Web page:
ADR shows that near about 80 per cent of the total income of national parties is from unknown sources
GN Bureau | August 18, 2015
While the country is observing a decade of information revolution under right to information act (RTI), the political parties continue to hide behind certain rules when it comes to disclosing party funds.
According Association for Democratic Reforms (ADR), 57 percent of the total income of five national parties came from the sale of coupons during the financial year 2013-14. The analysis has been made using information five national parties – BSP, CPI, CPM, NCP and INC – submitted to the election commission of India.
The due date for submission of annual audited accounts for the parties was 30th Nov,’14. Out of the six national Parties, BSP, CPI, CPM and NCP have submitted their audited report while Congress (INC) submitted its report under protest stating that unless necessary amendments were made in the RP Act, 1951, the ECI did not have the power to demand such reports from the parties.
BJP had requested for 4 weeks’ time last month but is yet to file the required reports.
From the combined total income of Rs 844.71 crore declared by the five national parties, INC has shown the highest income of Rs 598.06 crore during FY 2013-14. The next highest income was shown by CPM – Rs 121.87 crore. This was followed by BSP with an income of Rs 66.91 crore, NCP with Rs 55.42 crore and CPI with Rs 2.43 crore.
As per the analysis, out of their declared income, INC collected Rs 477.316 crore through the sale of coupons while NCP declared a collection of Rs 8.32 crore from the same means. Thus, a total of Rs 485.64 crore was collected by the two parties contributing to 57.49 percent of the total income of the five national parties.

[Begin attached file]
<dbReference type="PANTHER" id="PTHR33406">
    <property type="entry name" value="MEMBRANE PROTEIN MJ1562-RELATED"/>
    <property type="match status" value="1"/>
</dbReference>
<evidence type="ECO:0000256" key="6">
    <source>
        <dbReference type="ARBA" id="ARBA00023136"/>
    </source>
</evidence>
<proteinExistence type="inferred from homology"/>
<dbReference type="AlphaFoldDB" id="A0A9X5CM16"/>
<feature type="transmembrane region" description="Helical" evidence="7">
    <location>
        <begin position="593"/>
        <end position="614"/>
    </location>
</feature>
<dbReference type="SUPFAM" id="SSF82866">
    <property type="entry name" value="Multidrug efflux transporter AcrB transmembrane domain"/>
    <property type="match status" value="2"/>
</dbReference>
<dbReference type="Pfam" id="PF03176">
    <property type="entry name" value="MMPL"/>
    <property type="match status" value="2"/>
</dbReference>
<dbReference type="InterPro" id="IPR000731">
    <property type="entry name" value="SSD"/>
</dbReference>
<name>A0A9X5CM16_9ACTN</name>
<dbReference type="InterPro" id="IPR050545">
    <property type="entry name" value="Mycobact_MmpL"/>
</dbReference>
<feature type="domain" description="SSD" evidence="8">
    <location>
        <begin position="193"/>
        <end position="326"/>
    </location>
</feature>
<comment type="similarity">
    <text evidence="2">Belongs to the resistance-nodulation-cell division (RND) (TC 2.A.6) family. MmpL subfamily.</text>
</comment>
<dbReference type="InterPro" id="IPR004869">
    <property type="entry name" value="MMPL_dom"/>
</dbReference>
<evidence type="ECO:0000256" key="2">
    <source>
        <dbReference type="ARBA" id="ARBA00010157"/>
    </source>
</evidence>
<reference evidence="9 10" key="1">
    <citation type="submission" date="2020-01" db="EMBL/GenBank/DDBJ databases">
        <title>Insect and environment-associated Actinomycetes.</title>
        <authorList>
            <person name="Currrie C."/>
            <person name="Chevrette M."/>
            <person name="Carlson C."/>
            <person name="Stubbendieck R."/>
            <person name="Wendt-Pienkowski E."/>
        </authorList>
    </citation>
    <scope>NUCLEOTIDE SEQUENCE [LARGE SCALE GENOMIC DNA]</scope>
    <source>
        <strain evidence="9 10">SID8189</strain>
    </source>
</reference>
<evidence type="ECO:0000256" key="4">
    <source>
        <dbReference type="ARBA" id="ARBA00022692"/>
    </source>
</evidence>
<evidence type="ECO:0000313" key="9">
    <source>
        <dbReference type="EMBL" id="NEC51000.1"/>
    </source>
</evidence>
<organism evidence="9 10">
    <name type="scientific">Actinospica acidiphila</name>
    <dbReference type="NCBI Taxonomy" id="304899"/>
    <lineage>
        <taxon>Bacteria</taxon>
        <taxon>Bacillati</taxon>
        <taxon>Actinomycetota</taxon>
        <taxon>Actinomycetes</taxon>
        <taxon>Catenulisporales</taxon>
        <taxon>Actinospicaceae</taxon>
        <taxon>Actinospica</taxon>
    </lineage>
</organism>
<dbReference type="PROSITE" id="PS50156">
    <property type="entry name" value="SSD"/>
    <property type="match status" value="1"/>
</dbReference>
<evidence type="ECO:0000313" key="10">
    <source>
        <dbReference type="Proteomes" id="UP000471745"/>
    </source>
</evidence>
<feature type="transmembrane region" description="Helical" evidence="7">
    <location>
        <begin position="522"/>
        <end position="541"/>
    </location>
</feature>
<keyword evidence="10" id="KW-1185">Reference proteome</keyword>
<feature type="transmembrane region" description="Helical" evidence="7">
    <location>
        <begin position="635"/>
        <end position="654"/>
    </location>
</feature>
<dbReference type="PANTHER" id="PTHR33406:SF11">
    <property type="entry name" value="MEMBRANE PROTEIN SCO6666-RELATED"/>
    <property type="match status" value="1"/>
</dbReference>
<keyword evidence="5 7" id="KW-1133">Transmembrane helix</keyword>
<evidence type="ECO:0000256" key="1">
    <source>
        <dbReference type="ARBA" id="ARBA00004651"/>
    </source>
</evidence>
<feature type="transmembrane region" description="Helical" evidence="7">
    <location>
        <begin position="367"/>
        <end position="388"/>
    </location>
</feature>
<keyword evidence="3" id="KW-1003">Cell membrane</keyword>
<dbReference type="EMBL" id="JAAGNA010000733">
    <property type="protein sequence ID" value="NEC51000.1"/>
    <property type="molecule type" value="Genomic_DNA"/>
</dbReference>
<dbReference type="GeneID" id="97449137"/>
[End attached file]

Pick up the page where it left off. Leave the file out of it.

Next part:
Donations or voluntary contributions formed 22 percent, i.e. Rs 188.22 crore, of the total income of the five national parties. The report also shows that 41 percent of the total donations of the parties came from voluntary contributions above Rs 20,000.
Full Report: click here
A Case of Indian Marvels: Dazzling Stories from the Country’s Finest Writers Edited by David Davidar Aleph, 390 pages, Rs 999 Change is the only constant, and India has always been doing so. Yet, after independence, if there was a year when the p
“My volume of business has increased ever since I registered on GeM (Government e-Marketplace) in 2017. Earlier, I could supply items only in the vicinity of my shop in Fort area and only within Mumbai. Now, I ship my products all over the country! I have tied up with India Post and three private cou
The Journey of Hindi Language Journalism in India: From Raj to Swaraj and Beyond By Mrinal Pande Orient BlackSwan, 188 pages, Rs 1,195.00 In India, the English-language media is considered the ‘national media’, while the language press
The telecom sector in the country will witness more reforms in the coming years, minister for communications, electronics & IT and railways Ashwini Vaishnaw has said. He also asserted that the industry too will have to do its bit and reciprocate by improving quality of service significantly.
Left-wing extremism is in existence right from India’s independence, but it became prominent in 1967 under the name of Naxalism. The nomenclature of this movement has changed from time to time and place to place depending upon the leadership. Before 2014 more than 15 states were facing this problem w
A series of pre-launch events and initiatives have been organised by the Department of Agriculture and Farmers Welfare on the MyGov platform in the run-up to the International Year of Millets 2023 to create awareness and a sense of participation in the country around the ancient and forgotten golden